Cotton prices may continue to rally in the coming quarters and are likely to cool-off in the second half of 2022, while palm oil prices are expected to hit new highs on robust demand and tight supplies in the new year, Commtrendz Research said.
Addressing a webinar on Commodities Market Outlook 2022, organised by Business Line, commodity analyst T Gnanasekar, Director, Commtrendz Research said cotton, after making decade highs, has been caught in the range at this point in time. On the Intercontinental Exchange (ICE), the benchmark for cotton prices globally, cotton tested $ 1.20 per pound recently and is now consolidating, taking a breather at this point in time.
Citing the CFTC’s recent Commitments of Traders (COT) Report, Gnanasekar said the market is expecting prices to come down in March 2022. Textile mills have taken a view that by March prices will start coming down because of arrivals and various other factors, he said.
In the domestic market, cotton prices made a new high in India at Rs 34,000 per bale (170 kg) recently and corrected to Rs 30,000 levels. “I think they are now headed closer to Rs 34,000-35,000 levels or even beyond that. Eventually in the second half of 2022, prices will come down to below Rs 30,000 somewhere around Rs 28,000 and settle down. Farmers will have more incentive to produce more cotton going forward,” Gnanasekar said.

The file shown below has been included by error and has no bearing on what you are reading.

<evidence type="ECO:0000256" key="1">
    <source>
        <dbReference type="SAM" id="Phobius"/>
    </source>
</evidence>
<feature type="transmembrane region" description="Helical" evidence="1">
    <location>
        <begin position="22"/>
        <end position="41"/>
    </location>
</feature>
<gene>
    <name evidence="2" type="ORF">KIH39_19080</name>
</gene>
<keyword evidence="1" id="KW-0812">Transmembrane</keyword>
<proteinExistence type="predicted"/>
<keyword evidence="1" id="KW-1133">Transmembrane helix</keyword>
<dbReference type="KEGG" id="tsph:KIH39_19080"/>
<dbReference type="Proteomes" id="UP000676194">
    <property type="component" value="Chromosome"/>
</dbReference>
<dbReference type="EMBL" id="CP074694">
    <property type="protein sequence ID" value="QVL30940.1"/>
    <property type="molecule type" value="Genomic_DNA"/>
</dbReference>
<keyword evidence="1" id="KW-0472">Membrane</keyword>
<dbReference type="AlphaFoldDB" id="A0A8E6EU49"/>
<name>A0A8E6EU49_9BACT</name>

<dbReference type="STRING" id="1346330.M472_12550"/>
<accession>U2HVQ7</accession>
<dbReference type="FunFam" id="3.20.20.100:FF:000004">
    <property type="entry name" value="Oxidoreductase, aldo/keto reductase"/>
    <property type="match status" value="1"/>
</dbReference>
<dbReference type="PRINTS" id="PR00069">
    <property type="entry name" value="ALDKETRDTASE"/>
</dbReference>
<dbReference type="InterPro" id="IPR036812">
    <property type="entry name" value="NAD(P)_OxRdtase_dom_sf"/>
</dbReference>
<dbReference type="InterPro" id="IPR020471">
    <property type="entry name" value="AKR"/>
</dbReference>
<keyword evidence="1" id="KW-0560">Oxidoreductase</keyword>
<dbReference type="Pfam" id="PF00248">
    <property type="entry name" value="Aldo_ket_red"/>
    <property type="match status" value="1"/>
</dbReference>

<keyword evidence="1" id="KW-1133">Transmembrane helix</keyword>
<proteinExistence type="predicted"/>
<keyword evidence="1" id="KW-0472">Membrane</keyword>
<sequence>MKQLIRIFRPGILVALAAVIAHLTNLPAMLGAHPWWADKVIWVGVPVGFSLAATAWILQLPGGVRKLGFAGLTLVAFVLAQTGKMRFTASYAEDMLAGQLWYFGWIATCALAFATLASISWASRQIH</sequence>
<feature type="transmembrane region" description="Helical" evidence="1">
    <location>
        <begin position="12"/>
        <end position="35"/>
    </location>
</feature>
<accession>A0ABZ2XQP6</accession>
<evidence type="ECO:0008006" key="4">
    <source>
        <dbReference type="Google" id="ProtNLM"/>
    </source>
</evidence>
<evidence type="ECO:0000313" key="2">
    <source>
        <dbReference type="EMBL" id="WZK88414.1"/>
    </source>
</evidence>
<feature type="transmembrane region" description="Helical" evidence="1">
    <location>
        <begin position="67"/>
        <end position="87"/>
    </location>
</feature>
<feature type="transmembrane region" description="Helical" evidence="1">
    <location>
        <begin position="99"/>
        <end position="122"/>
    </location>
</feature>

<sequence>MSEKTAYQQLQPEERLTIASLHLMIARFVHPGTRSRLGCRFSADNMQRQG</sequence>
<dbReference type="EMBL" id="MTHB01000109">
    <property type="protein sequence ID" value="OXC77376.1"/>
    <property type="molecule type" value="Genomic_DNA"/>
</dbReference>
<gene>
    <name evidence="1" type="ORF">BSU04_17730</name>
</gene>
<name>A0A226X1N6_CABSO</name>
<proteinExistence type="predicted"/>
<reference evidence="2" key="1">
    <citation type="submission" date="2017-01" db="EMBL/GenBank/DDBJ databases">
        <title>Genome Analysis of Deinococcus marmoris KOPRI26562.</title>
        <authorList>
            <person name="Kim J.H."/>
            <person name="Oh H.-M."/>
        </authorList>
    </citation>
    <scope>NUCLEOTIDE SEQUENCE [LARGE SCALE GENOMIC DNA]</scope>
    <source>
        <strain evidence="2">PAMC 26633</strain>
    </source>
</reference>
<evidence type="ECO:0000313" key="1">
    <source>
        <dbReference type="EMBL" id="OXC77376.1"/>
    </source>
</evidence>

Presenting his views on the edible oil market, Gnanasekar said through palm oil is not preferred during winters, prices are still somewhere near all-time highs. “It has corrected recently, but fundamentals are extremely intact. High prices are supposed to result in lower demand, but that’s exactly not we have seen in many of the commodities. The conventional demand supply factors are simply not at play at this point in time,” he said.
Kapil Dev, Chief Business Officer, NCDEX, said price volatility has increased across commodities in the recent past as markets have turned more riskier due to the global events such as Covid-19 and Suez Canal blockage among others. The annualised volatility in key commodities has seen an increase in recent years and in case of soyabean it was close to 50 per cent. Such increased volatility creates risks and impacts the inventory management.